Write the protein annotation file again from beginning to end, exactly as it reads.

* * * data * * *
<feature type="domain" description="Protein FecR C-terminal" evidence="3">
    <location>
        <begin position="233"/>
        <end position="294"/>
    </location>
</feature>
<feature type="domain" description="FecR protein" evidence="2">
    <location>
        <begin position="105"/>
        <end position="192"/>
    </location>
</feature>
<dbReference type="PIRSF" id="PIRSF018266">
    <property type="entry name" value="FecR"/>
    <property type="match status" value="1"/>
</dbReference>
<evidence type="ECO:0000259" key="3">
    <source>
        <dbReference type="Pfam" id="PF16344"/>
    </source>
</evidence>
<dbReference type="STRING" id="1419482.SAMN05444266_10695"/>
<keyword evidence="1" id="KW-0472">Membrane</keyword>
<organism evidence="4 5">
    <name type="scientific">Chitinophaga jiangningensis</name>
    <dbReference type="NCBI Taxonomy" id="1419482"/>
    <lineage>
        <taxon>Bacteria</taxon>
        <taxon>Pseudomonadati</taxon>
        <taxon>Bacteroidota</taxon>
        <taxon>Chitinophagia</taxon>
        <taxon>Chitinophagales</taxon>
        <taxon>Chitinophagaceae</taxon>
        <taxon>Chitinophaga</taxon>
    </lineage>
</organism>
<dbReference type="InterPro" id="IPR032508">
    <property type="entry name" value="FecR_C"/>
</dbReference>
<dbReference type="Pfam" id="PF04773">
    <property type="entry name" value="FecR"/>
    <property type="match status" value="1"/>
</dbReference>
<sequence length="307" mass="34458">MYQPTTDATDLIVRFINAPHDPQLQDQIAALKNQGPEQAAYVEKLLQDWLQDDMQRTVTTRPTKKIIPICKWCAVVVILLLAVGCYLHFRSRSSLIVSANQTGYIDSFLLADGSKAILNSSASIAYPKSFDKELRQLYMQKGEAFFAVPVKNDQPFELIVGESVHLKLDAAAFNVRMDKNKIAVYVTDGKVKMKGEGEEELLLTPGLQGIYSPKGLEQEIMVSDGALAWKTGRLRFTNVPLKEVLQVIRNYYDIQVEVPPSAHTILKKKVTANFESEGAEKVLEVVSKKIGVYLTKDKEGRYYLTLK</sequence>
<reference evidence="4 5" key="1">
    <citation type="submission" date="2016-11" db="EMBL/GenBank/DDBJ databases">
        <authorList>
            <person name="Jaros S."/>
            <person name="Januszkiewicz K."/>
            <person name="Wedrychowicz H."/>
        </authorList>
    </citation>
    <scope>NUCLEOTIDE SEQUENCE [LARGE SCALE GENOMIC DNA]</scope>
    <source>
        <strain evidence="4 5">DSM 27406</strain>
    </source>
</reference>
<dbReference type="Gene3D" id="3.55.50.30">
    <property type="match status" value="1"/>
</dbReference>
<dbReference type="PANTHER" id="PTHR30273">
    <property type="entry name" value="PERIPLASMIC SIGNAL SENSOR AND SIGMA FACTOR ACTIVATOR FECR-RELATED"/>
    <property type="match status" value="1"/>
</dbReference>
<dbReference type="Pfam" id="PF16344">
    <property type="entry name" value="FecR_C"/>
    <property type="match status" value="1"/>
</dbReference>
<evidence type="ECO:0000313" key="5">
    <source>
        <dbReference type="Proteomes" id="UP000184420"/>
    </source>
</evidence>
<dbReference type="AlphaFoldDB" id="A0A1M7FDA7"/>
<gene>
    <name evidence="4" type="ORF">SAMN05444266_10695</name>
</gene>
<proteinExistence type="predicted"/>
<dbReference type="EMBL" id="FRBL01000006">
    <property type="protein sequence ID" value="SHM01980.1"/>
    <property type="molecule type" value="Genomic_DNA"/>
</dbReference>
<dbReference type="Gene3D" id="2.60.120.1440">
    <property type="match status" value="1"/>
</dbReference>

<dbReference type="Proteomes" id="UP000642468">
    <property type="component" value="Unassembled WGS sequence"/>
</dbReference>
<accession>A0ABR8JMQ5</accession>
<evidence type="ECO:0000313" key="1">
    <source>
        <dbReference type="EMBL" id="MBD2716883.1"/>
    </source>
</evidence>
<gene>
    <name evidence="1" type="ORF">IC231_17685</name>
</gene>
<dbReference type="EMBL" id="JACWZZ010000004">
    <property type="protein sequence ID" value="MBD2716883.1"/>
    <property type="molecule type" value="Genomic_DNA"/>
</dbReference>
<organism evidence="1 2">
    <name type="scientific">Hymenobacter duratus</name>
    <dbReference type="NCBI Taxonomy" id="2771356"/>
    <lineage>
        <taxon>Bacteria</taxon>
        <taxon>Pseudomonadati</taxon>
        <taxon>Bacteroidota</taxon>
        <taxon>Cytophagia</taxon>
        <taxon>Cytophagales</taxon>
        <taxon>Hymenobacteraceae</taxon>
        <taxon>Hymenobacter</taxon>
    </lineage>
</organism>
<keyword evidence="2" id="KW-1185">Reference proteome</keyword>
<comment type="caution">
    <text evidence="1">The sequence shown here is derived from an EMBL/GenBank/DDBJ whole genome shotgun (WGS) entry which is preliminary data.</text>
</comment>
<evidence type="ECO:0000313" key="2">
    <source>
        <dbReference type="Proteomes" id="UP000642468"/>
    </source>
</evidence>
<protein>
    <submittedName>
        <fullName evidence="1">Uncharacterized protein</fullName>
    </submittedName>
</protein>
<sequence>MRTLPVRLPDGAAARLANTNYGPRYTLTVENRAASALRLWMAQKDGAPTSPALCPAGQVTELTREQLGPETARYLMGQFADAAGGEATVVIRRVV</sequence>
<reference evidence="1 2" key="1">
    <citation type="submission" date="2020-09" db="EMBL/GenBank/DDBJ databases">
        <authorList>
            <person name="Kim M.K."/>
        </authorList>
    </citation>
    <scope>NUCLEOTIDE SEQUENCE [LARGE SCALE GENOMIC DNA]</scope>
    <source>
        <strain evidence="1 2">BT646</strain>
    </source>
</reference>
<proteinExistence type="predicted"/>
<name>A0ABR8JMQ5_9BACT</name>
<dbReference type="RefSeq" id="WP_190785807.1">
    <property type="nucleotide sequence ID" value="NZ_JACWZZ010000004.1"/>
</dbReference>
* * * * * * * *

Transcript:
<feature type="domain" description="Protein FecR C-terminal" evidence="3">
    <location>
        <begin position="233"/>
        <end position="294"/>
    </location>
</feature>
<feature type="domain" description="FecR protein" evidence="2">
    <location>
        <begin position="105"/>
        <end position="192"/>
    </location>
</feature>
<dbReference type="PIRSF" id="PIRSF018266">
    <property type="entry name" value="FecR"/>
    <property type="match status" value="1"/>
</dbReference>
<evidence type="ECO:0000259" key="3">
    <source>
        <dbReference type="Pfam" id="PF16344"/>
    </source>
</evidence>
<dbReference type="STRING" id="1419482.SAMN05444266_10695"/>
<keyword evidence="1" id="KW-0472">Membrane</keyword>
<organism evidence="4 5">
    <name type="scientific">Chitinophaga jiangningensis</name>
    <dbReference type="NCBI Taxonomy" id="1419482"/>
    <lineage>
        <taxon>Bacteria</taxon>
        <taxon>Pseudomonadati</taxon>
        <taxon>Bacteroidota</taxon>
        <taxon>Chitinophagia</taxon>
        <taxon>Chitinophagales</taxon>
        <taxon>Chitinophagaceae</taxon>
        <taxon>Chitinophaga</taxon>
    </lineage>
</organism>
<dbReference type="InterPro" id="IPR032508">
    <property type="entry name" value="FecR_C"/>
</dbReference>
<dbReference type="Pfam" id="PF04773">
    <property type="entry name" value="FecR"/>
    <property type="match status" value="1"/>
</dbReference>
<sequence length="307" mass="34458">MYQPTTDATDLIVRFINAPHDPQLQDQIAALKNQGPEQAAYVEKLLQDWLQDDMQRTVTTRPTKKIIPICKWCAVVVILLLAVGCYLHFRSRSSLIVSANQTGYIDSFLLADGSKAILNSSASIAYPKSFDKELRQLYMQKGEAFFAVPVKNDQPFELIVGESVHLKLDAAAFNVRMDKNKIAVYVTDGKVKMKGEGEEELLLTPGLQGIYSPKGLEQEIMVSDGALAWKTGRLRFTNVPLKEVLQVIRNYYDIQVEVPPSAHTILKKKVTANFESEGAEKVLEVVSKKIGVYLTKDKEGRYYLTLK</sequence>
<reference evidence="4 5" key="1">
    <citation type="submission" date="2016-11" db="EMBL/GenBank/DDBJ databases">
        <authorList>
            <person name="Jaros S."/>
            <person name="Januszkiewicz K."/>
            <person name="Wedrychowicz H."/>
        </authorList>
    </citation>
    <scope>NUCLEOTIDE SEQUENCE [LARGE SCALE GENOMIC DNA]</scope>
    <source>
        <strain evidence="4 5">DSM 27406</strain>
    </source>
</reference>
<dbReference type="Gene3D" id="3.55.50.30">
    <property type="match status" value="1"/>
</dbReference>
<dbReference type="PANTHER" id="PTHR30273">
    <property type="entry name" value="PERIPLASMIC SIGNAL SENSOR AND SIGMA FACTOR ACTIVATOR FECR-RELATED"/>
    <property type="match status" value="1"/>
</dbReference>
<dbReference type="Pfam" id="PF16344">
    <property type="entry name" value="FecR_C"/>
    <property type="match status" value="1"/>
</dbReference>
<evidence type="ECO:0000313" key="5">
    <source>
        <dbReference type="Proteomes" id="UP000184420"/>
    </source>
</evidence>
<dbReference type="AlphaFoldDB" id="A0A1M7FDA7"/>
<gene>
    <name evidence="4" type="ORF">SAMN05444266_10695</name>
</gene>
<proteinExistence type="predicted"/>
<dbReference type="EMBL" id="FRBL01000006">
    <property type="protein sequence ID" value="SHM01980.1"/>
    <property type="molecule type" value="Genomic_DNA"/>
</dbReference>
<dbReference type="Gene3D" id="2.60.120.1440">
    <property type="match status" value="1"/>
</dbReference>

<dbReference type="Proteomes" id="UP000642468">
    <property type="component" value="Unassembled WGS sequence"/>
</dbReference>
<accession>A0ABR8JMQ5</accession>
<evidence type="ECO:0000313" key="1">
    <source>
        <dbReference type="EMBL" id="MBD2716883.1"/>
    </source>
</evidence>
<gene>
    <name evidence="1" type="ORF">IC231_17685</name>
</gene>
<dbReference type="EMBL" id="JACWZZ010000004">
    <property type="protein sequence ID" value="MBD2716883.1"/>
    <property type="molecule type" value="Genomic_DNA"/>
</dbReference>
<organism evidence="1 2">
    <name type="scientific">Hymenobacter duratus</name>
    <dbReference type="NCBI Taxonomy" id="2771356"/>
    <lineage>
        <taxon>Bacteria</taxon>
        <taxon>Pseudomonadati</taxon>
        <taxon>Bacteroidota</taxon>
        <taxon>Cytophagia</taxon>
        <taxon>Cytophagales</taxon>
        <taxon>Hymenobacteraceae</taxon>
        <taxon>Hymenobacter</taxon>
    </lineage>
</organism>
<keyword evidence="2" id="KW-1185">Reference proteome</keyword>
<comment type="caution">
    <text evidence="1">The sequence shown here is derived from an EMBL/GenBank/DDBJ whole genome shotgun (WGS) entry which is preliminary data.</text>
</comment>
<evidence type="ECO:0000313" key="2">
    <source>
        <dbReference type="Proteomes" id="UP000642468"/>
    </source>
</evidence>
<protein>
    <submittedName>
        <fullName evidence="1">Uncharacterized protein</fullName>
    </submittedName>
</protein>
<sequence>MRTLPVRLPDGAAARLANTNYGPRYTLTVENRAASALRLWMAQKDGAPTSPALCPAGQVTELTREQLGPETARYLMGQFADAAGGEATVVIRRVV</sequence>
<reference evidence="1 2" key="1">
    <citation type="submission" date="2020-09" db="EMBL/GenBank/DDBJ databases">
        <authorList>
            <person name="Kim M.K."/>
        </authorList>
    </citation>
    <scope>NUCLEOTIDE SEQUENCE [LARGE SCALE GENOMIC DNA]</scope>
    <source>
        <strain evidence="1 2">BT646</strain>
    </source>
</reference>
<proteinExistence type="predicted"/>
<name>A0ABR8JMQ5_9BACT</name>
<dbReference type="RefSeq" id="WP_190785807.1">
    <property type="nucleotide sequence ID" value="NZ_JACWZZ010000004.1"/>
</dbReference>